FCA built a ‘higher wall’ with LTI mortgage cap

The FCA built a ‘higher wall’ in the mortgage market when it introduced the mortgage cap in 2014, according to Hargreaves Lansdown.

Responding to a new paper published by the FCA about the impact of the cap on high loan to income (LTI) mortgage lending, the financial services expert suggested the cap has made life more difficult for first-time buyers.

From October 2014, the regulatory change covered lenders issuing mortgages worth a total of £100m or more per year and meant that no more than 15% of a lender’s mortgages could be 4.5 times an income or higher.

The research paper revealed that although the overall proportion of high LTI mortgages to the total number of sales in the market had remained at around 10% since the policy, the measure had shifted the dynamics of the market.

Hargreaves Lansdown personal finance analyst, Sarah Coles, commented: “In 2014, the FCA effectively built a higher wall in the mortgage market. It offered more protection to those safely tucked inside, but made it much harder for anyone else to get in.

“Since the introduction of the cap, lenders can’t offer loans of more than 4.5 times salary to more than 15% of their customers. This helped bring much-needed security to the industry, which is now far less exposed to large numbers of customers borrowing many multiples of their earnings.

“But it also encouraged lenders to cherry pick their 15% – offering higher loan-to-income ratios to people who already own a home, who have large incomes and are buying expensive houses with large deposits. This has made life more difficult for first-time buyers.”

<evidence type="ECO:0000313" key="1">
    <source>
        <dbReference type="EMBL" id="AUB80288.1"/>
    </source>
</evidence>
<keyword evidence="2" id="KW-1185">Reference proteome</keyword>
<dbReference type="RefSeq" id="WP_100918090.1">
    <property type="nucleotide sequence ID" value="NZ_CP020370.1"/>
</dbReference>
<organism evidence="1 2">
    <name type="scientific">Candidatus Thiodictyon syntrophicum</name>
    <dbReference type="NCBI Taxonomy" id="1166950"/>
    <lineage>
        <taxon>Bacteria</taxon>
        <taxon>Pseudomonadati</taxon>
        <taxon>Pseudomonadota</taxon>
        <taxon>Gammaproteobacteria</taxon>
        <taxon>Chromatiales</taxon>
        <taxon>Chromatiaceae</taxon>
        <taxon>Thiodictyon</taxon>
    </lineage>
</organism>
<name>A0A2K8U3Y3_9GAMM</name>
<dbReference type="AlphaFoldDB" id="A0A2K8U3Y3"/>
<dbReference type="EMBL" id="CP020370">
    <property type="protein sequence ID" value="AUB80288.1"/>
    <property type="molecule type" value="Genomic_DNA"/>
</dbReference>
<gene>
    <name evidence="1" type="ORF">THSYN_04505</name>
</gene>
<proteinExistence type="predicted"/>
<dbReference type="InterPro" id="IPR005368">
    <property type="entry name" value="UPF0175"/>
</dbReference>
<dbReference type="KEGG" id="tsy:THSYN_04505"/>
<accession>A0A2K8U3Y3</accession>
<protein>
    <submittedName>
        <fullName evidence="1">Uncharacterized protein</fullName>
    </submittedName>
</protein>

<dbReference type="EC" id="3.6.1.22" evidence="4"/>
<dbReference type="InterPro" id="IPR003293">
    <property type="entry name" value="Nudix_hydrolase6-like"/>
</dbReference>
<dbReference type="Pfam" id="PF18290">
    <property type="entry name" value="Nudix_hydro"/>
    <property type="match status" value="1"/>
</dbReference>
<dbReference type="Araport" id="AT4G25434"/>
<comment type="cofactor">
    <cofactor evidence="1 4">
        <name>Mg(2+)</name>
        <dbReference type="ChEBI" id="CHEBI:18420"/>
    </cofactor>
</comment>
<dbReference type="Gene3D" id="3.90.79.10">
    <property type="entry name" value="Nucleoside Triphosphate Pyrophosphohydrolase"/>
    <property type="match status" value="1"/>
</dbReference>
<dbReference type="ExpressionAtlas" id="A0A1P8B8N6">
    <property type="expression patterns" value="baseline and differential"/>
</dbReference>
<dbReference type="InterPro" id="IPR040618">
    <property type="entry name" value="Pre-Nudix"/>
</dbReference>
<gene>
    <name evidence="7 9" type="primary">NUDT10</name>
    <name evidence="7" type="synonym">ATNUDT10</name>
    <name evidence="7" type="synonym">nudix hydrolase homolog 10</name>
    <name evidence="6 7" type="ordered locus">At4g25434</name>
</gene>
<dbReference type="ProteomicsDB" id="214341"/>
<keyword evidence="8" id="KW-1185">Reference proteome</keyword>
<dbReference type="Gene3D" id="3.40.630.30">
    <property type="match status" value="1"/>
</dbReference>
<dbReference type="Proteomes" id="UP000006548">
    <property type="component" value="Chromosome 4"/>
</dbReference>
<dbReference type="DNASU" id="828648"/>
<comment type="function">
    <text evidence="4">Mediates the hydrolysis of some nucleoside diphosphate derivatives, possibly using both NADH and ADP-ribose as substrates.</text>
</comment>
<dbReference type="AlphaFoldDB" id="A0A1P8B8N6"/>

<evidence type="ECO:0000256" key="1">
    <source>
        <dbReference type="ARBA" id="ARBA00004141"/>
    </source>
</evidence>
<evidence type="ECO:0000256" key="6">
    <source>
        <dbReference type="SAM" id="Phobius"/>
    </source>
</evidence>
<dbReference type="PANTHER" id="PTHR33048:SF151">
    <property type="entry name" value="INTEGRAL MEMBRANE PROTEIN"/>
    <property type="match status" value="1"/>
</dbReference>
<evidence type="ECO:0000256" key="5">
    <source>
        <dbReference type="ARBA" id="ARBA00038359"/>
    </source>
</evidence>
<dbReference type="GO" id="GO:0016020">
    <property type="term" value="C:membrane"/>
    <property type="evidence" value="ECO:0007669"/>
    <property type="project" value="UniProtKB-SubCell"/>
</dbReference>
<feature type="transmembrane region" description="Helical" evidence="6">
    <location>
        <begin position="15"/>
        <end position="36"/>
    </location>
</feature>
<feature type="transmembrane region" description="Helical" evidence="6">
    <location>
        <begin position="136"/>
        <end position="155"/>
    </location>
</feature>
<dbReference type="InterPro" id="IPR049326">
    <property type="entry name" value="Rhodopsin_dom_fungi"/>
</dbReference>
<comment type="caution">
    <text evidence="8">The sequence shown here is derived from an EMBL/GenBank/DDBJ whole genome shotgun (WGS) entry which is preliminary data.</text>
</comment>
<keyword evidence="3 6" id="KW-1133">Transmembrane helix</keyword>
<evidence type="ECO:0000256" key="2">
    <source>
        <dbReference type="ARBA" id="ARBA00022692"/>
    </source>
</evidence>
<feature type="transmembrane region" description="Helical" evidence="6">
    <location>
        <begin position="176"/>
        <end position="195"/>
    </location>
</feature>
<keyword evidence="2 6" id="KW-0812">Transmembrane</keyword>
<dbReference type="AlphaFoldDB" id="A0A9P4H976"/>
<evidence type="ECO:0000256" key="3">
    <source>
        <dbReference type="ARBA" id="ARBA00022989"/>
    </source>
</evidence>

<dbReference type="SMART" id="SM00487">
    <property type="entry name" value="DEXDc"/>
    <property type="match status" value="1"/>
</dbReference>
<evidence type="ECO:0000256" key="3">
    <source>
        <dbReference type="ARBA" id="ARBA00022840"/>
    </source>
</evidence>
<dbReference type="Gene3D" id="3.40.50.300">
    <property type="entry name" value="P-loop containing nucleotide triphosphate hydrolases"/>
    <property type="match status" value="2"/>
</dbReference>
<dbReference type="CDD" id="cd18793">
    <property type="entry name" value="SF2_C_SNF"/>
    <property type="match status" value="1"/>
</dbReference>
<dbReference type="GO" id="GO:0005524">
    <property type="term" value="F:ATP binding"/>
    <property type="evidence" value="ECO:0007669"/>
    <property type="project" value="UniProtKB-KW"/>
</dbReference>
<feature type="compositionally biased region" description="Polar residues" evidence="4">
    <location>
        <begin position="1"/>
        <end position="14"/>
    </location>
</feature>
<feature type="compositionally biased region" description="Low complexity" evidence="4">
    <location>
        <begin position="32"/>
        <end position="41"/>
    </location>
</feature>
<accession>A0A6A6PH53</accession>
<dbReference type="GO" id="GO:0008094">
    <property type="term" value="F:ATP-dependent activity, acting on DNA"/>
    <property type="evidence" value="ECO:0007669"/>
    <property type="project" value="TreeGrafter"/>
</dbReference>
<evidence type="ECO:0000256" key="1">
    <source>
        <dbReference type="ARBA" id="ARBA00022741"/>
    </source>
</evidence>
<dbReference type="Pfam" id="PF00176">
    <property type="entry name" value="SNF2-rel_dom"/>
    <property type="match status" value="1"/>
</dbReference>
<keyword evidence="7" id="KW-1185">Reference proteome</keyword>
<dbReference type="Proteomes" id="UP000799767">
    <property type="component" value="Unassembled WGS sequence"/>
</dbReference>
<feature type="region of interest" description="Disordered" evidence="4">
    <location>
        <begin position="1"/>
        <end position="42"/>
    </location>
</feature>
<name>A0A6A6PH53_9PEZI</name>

The FCA paper revealed the allocation of credit across LTI ratios has changed since the cap was introduced – with lenders having increased new mortgages at LTI ratios just below 4.5, and restricted lending at LTI ratios above 4.5.

The research paper confirmed that some lenders, whose share of high LTI mortgages had been closer to the 15% limit, reduced their proportion of high LTI, while others that previously had a low share of high LTI mortgages increased their proportion of them.

Hargreaves Lansdown suggested it has become much harder for first-time buyers to borrow larger multiples of their income.

“They’re now more protected from the risk of overstretching themselves, but may have to save a much bigger property deposit to get onto the property ladder,” Coles added.

“It’s one reason why we need all the help we can get when putting a deposit together. If you’re aged between 18 and 39 and have at least a year before you plan to buy, it’s well worth considering a Lifetime ISA, because the government will top up everything you pay in by 25%. So, if you put aside the maximum of £4,000 a year, they’ll add another £1,000.

“It still doesn’t make it easy to get onto the property ladder, but a wedge of free money from the government is always going to help a bit.”

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